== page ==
There’s a lot of talk about structural integrity concerning houses and buildings during an earthquake–for good reason–but what about minor or superficial damage to a home’s interior? Without discounting the importance of a building’s structural earthquake resistance, let’s talk a little bit about earthquake resistance for the aesthetic portion of the home interior; in particular, wall and ceiling finishes.
We understand the why, and we want to know the how. But for this we must first understand the basic design and construction of your home interior. Simply put, a home’s interior is a combination of walls, floors, and ceilings. If your house was built to code, any moderate earthquake generally won’t affect your floors (in the case of wooden flooring or a comparable flooring finish).
But because walls and ceilings are generally constructed with drywall–which is a non-structural, butt-joint-construction pre-finish layer–they are especially weak at these joints. And as you can probably guess, weak or moving drywall joints cause breaks, cracks, and tears in wall and ceiling finishes such as wallpaper and paint.
The 2 primary causes of cracked drywall joints are:
1. Structures with high lateral displacement potential
2. Inadequate drywall framing
Point 1 applies to structures that absorb seismic energy and dissipate it through controlled elastic movement of the structure. Such structures are generally made of steel or wood, as opposed to concrete or masonry structures which absorb the same energy with minimal lateral movement. Without significant steel reinforcement, the latter structural types have the tendency to fail in tension (break apart) during intense seismic activity due to their brittle nature.
Point 2 applies to interior drywall framing that is subpar or inferior, in that it doesn’t adequately support the drywall — in particular, the drywall joints. Aside from the simple fact that it makes the drywall needlessly weak to impact and natural contact with occupants, insufficient framing equals insufficient drywall fasteners, which by this fact alone compromises the shear strength of the wall.
There are some structures that take drywall into account in terms of the overall strength of the structure. Such structures are generally 2 by 4 houses or similar diaphragm structures that rely solely on shear walls, as opposed to diagonal bracing, to support the structure in shear. Interior drywall therefore, is treated the same as the exterior structural plywood, in that fastener pitch is very small and stringent — 100 mm around the perimeter, and 200 mm down the center stud.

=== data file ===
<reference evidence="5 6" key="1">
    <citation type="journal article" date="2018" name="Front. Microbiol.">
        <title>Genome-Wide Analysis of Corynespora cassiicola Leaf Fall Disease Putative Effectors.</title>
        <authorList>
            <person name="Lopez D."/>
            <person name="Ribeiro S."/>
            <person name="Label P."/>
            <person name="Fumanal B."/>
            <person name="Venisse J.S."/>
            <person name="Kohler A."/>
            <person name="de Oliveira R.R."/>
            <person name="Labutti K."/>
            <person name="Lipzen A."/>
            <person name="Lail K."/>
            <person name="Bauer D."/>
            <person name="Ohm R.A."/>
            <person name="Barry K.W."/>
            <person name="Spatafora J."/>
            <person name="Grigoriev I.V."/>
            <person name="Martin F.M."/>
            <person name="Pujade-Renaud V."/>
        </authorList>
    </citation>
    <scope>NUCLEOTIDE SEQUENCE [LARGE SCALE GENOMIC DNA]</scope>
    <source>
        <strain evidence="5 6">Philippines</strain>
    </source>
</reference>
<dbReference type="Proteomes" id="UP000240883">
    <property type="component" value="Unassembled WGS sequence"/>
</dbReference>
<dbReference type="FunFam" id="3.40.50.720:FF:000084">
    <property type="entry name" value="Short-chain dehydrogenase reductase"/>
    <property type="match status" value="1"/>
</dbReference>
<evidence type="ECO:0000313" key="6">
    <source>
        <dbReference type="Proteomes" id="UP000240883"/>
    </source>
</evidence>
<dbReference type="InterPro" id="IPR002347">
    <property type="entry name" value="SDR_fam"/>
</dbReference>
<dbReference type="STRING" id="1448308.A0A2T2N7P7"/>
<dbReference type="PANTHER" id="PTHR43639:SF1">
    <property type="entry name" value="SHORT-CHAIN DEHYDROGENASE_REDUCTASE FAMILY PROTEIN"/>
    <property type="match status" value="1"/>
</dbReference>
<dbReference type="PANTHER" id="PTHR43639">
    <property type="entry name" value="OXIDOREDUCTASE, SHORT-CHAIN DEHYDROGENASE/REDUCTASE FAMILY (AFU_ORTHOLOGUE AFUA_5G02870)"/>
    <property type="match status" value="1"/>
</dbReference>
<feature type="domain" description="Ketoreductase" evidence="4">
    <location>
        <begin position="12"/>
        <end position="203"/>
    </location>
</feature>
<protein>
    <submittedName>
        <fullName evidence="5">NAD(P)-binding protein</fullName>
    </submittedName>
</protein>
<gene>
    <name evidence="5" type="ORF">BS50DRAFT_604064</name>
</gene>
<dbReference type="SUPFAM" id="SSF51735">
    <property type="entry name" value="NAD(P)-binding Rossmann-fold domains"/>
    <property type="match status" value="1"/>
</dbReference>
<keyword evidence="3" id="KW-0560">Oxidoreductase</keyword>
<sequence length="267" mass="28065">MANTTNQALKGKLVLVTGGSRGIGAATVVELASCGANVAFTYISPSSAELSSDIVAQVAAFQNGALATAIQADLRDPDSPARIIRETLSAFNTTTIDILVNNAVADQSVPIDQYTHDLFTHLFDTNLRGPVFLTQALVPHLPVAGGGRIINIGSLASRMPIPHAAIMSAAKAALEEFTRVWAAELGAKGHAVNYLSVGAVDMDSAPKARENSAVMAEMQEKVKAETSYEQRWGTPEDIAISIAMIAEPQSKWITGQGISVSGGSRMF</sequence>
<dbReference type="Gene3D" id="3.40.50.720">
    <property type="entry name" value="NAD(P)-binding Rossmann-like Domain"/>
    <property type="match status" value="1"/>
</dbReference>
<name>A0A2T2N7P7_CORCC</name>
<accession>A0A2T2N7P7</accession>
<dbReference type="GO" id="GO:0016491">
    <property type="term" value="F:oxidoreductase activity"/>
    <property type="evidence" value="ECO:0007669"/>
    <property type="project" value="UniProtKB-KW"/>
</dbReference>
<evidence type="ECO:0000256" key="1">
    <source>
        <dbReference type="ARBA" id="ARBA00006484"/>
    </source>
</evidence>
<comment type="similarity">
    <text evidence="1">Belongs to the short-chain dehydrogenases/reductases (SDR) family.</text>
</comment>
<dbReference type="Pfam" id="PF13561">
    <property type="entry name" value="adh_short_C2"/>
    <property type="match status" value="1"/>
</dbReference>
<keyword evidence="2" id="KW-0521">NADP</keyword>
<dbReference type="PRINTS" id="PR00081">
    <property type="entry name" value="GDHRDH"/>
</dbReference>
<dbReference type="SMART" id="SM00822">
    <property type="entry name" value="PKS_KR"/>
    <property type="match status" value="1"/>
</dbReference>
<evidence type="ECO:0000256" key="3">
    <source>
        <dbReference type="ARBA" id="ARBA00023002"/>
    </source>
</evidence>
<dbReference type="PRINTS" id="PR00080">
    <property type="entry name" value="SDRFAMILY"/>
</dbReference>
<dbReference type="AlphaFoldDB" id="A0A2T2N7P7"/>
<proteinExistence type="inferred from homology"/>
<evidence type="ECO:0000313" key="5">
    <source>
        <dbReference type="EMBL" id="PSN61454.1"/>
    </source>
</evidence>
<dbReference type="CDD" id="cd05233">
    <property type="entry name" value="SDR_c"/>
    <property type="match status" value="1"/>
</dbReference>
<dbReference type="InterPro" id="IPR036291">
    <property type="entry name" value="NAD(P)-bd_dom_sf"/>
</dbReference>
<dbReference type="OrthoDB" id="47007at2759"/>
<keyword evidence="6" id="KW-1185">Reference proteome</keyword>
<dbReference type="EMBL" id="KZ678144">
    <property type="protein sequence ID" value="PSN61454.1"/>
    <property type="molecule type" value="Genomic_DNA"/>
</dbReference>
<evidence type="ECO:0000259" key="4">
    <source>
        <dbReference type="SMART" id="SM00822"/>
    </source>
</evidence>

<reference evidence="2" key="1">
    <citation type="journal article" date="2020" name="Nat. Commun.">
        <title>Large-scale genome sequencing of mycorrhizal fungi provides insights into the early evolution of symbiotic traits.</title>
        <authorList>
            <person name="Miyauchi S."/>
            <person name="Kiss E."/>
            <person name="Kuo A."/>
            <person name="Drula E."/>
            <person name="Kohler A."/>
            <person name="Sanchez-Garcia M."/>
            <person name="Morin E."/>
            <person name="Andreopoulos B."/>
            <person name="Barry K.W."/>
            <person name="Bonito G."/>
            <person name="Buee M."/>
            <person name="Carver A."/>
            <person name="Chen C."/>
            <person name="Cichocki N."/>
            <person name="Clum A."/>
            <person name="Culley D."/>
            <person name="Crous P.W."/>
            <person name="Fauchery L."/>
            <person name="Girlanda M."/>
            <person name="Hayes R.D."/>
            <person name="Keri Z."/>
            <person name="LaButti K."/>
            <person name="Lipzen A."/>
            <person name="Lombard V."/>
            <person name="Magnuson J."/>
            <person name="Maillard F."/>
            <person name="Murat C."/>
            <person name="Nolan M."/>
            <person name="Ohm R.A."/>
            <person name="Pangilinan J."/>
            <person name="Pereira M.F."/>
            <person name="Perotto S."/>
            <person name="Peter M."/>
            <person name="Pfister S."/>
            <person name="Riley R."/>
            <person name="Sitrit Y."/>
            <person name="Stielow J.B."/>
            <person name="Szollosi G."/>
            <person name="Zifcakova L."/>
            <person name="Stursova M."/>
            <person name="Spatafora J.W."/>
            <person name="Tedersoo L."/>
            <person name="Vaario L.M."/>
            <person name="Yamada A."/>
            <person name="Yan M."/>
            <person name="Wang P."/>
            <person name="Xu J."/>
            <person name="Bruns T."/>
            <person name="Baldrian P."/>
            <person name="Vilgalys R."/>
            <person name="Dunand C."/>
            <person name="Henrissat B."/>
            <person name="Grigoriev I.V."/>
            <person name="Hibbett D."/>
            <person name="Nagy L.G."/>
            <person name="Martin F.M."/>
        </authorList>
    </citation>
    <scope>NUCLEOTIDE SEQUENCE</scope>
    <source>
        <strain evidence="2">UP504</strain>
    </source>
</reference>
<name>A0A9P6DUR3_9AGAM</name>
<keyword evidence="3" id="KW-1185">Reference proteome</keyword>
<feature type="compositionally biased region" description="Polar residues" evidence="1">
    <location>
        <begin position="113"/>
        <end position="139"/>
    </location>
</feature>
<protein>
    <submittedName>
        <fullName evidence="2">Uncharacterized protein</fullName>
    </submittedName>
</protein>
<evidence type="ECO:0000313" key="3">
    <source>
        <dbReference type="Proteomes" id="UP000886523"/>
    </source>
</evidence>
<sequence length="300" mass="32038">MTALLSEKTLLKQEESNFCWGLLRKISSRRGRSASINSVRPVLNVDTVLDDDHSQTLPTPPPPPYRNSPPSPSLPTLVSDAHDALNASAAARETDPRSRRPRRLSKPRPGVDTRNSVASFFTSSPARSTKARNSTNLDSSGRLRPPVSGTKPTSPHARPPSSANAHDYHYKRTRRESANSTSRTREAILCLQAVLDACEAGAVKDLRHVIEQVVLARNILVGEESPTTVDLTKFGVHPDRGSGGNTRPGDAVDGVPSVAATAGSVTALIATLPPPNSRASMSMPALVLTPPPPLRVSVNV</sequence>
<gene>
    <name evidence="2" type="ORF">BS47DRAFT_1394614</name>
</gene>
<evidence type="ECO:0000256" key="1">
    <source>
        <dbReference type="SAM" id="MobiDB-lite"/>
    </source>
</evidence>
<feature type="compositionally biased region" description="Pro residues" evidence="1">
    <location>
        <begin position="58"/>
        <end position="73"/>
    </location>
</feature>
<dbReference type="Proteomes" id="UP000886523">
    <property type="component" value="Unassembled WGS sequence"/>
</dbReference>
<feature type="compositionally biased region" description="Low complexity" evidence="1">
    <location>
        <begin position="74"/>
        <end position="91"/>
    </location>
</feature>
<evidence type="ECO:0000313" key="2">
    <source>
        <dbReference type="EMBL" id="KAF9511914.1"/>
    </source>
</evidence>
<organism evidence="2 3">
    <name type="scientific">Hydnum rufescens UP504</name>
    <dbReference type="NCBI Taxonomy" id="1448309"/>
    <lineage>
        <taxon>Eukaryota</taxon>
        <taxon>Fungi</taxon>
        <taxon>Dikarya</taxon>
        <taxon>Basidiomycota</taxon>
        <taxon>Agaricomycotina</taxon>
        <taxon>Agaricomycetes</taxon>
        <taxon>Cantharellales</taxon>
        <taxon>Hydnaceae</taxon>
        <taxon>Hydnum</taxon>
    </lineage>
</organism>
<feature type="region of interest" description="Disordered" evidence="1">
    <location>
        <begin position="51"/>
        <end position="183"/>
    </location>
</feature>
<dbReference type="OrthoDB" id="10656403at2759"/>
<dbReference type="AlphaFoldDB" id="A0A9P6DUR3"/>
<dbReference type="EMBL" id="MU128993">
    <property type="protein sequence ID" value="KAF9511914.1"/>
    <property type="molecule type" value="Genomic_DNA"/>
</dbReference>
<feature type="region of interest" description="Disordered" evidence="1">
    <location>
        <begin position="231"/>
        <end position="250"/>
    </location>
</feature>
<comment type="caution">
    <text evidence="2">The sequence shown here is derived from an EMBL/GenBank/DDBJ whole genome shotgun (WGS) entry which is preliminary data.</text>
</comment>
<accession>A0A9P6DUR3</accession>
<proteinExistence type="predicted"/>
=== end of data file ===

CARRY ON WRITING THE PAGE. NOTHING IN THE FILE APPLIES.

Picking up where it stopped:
Drywall joints in these designs generally hold up better during seismic activity when compared with structures where interior drywall is purely cosmetic and therefore does not have the same level of framing and fastener support. In the latter case, it is advised to apply glue to all drywall joints regardless of the framing. Be sure to wipe any excess glue that oozes out as it will interfere with the joint-puttying and will take the drywall housing-paper with it when removal is attempted.
Other Important Points to Note:
– When drywalling, overlap natural areas or points of structural movement, such as the beams between the first and second floor or floor levels in split-level structures.
– Be generous with glue and fasteners around all windows and door frames, as these are points of high stress concentration.
– Joint the paper-enclosed sides of the drywall as much as possible, as the open gypsum ends will simply break apart under high stress even if glued due to its ‘crumbly’ nature.
– Stagger drywall end-joints as much as possible to limit the intersecting of joints and crack propagation.
Although drywall is generally a superficial layer that simply supports the interior surface finish, it’s important to ensure adequate framing and to glue all joints to prevent cracking over time or following seismic activity. Paying extra attention to ensure framing is strong and adequate–especially corners wrapping around window and door frames or similar points of stress concentration–goes a long way in preserving the integrity of your interior finish.